REC 709-A Exposed: Navigating the Gamma Minefield in Post-Production

In the color grading world, nothing can throw off your game like an unexpected gamma shift. REC 709-A, a specialized color space in DaVinci Resolve, aims to tackle gamma inconsistencies head-on, especially those arising between Apple and non-Apple workflows. However, it opens up a can of worms, such as what happens when REC 709-A materials are mistakenly interpreted as BT.1886.

The Mathematical Anatomy of Linear Segment in sRGB and Apple Display P3 EOTF

The sRGB EOTF and Apple Display P3 EOTF have a linear segment, often described by:

L = a · V


  • L is the luminance
  • V is the video signal level
  • a is a constant

This linear segment is a legacy from CRT displays and is considered undesirable in modern flat-panel displays. For sRGB, the linear segment applies to values of V < 0.04045.

REC 709-A: The DaVinci Resolve Special

REC 709-A is engineered to manage gamma more consistently across different systems. It effectively bypasses the linear segment and adapts the gamma curve, particularly in the shadows and highlights, to mitigate the gamma shift issues commonly experienced in Apple workflows.

When REC 709-A Meets BT.1886: A Case of Mistaken Identity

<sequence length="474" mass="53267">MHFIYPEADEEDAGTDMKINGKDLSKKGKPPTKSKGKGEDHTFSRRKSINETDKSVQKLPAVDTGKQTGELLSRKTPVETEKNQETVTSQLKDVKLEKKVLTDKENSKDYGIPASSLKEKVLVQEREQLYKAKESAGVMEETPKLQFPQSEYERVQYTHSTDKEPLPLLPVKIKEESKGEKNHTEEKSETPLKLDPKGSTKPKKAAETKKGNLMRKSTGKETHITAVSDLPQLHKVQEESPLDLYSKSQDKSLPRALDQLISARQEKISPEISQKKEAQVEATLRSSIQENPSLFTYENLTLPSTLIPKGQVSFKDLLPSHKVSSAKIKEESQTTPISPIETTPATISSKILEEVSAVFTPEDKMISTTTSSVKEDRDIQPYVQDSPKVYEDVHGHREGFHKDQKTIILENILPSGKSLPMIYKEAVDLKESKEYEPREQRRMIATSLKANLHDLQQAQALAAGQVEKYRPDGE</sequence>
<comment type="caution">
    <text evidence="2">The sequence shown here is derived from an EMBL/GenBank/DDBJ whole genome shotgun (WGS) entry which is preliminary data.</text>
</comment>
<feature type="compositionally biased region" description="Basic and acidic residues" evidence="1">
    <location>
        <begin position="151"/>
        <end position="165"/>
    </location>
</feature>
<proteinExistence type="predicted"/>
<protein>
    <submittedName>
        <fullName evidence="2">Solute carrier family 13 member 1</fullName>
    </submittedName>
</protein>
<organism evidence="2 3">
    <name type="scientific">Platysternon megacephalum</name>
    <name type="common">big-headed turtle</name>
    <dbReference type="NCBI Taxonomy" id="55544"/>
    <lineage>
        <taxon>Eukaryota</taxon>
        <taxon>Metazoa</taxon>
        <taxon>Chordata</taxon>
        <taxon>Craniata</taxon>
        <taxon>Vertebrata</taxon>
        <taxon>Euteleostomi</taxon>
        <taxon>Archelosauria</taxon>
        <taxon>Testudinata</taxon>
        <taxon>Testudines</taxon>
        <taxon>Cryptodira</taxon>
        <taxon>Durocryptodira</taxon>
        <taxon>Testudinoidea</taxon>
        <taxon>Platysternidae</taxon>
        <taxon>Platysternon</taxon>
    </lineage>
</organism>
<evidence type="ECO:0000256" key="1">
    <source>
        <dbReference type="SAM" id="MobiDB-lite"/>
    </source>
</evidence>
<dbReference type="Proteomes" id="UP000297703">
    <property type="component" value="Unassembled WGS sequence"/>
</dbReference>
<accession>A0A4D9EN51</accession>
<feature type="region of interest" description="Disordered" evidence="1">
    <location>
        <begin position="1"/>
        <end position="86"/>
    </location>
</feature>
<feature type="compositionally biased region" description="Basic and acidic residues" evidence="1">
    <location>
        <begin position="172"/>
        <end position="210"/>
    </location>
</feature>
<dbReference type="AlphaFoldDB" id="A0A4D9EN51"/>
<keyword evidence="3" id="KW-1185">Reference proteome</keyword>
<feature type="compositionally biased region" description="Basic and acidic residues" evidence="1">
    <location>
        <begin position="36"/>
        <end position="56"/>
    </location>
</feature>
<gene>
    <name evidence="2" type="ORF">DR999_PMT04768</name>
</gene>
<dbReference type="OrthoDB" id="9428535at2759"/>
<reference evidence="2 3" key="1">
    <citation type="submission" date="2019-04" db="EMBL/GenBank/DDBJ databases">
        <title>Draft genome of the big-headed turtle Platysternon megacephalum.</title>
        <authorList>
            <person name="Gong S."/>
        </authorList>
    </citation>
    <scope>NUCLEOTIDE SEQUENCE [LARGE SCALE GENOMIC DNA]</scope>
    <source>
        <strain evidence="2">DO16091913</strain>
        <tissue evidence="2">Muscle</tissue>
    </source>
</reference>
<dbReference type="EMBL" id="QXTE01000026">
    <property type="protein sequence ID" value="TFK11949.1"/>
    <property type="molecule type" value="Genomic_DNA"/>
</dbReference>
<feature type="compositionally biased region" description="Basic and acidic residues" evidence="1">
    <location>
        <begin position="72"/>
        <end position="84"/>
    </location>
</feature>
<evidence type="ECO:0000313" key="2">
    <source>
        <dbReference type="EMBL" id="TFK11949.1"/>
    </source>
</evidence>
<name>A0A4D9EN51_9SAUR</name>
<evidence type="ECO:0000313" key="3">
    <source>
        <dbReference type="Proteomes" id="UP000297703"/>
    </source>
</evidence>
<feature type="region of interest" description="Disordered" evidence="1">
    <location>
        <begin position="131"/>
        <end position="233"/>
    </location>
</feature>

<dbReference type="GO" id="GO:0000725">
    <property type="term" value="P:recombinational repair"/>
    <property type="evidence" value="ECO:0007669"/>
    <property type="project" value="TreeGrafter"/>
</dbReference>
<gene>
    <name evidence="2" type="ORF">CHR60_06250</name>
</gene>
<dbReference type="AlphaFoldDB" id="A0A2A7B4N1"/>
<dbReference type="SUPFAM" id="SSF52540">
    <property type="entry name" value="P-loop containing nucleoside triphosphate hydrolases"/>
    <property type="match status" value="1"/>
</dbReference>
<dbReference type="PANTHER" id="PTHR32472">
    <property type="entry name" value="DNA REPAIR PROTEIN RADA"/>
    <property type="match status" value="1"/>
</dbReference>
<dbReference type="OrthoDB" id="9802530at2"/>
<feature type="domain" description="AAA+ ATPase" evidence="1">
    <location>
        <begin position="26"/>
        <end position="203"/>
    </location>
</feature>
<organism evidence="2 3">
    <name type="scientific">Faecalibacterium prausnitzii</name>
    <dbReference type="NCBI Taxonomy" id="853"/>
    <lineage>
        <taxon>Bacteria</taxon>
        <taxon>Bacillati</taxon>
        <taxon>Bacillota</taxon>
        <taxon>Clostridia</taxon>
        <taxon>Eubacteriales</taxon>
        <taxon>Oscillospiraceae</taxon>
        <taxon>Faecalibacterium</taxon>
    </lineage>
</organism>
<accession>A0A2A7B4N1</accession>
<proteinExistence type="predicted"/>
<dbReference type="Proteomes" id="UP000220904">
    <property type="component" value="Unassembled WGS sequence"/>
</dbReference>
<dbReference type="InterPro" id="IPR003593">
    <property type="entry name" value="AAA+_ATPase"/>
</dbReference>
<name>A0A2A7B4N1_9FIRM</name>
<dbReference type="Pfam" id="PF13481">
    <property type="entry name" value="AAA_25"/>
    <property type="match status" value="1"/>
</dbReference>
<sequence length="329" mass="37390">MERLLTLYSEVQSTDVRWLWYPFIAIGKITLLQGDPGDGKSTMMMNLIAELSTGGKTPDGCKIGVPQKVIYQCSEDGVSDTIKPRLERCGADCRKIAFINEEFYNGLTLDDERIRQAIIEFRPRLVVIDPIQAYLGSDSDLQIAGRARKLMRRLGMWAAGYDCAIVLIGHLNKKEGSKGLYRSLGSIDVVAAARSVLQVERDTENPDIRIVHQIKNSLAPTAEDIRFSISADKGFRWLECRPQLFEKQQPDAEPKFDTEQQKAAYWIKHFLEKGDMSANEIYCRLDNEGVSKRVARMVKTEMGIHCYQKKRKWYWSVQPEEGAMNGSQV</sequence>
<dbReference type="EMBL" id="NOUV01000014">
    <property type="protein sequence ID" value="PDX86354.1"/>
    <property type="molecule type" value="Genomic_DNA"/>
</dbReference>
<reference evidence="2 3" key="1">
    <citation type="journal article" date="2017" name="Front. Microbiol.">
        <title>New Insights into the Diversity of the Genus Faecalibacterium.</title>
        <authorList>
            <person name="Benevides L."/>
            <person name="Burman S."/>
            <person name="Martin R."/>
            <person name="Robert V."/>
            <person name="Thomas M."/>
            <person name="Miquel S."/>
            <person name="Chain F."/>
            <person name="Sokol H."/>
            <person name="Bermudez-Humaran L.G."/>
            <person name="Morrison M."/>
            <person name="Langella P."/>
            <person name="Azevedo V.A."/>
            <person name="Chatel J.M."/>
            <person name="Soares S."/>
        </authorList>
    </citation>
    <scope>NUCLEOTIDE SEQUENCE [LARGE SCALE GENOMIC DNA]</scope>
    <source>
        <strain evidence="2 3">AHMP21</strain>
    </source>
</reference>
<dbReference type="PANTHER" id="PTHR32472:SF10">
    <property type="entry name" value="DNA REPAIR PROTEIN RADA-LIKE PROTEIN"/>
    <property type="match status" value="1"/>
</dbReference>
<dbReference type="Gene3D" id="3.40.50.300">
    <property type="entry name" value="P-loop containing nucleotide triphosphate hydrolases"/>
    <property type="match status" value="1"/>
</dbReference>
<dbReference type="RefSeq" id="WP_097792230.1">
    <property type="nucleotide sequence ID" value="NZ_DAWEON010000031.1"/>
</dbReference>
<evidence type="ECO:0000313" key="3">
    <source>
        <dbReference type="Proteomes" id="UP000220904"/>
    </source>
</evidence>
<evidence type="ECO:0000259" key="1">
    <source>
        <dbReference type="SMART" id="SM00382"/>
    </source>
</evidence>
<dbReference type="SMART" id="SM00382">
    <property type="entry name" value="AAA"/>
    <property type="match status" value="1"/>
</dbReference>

Inaccurately interpreting REC 709-A footage as BT.1886 can have noticeable repercussions, especially in the shadow details. This is because BT.1886 and REC 709-A have different EOTF characteristics.

Mathematical Example

Let’s consider a simplified representation of the EOTFs for both:

  • BT.1886 EOTF is typically expressed as:L = (V + b)^cwhere c = 2.4 is commonly used.
  • REC 709-A EOTF might look like:
    • For V ≥ Vthreshold:L = V^γ'
    • For V < Vthreshold:L = a · V
    where γ' is the gamma value excluding the linear segment, Vthreshold is the threshold below which the linear segment kicks in, and a is a constant.

If REC 709-A footage is incorrectly interpreted as BT.1886, then for V < Vthreshold, the originally intended linear segment L = a · V would be erroneously interpreted through the BT.1886 formula L = (V + b)^2.4.

This mismatch could result in lifted blacks and a shift in the luminance, especially noticeable in the shadows, just as you experienced in your color grading work.

Practical Implications and Challenges

  • Gamma Shift Pitfall: The gamma shift could severely impact the creative intent, especially in scenes with complex lighting or critical skin tones.
  • Educational Complexity: The need to understand these nuances adds another layer of complexity to an already intricate field.
  • Metadata Mess: The issue underscores the pressing need for a standardized metadata ecosystem in digital video production.

References and Standards


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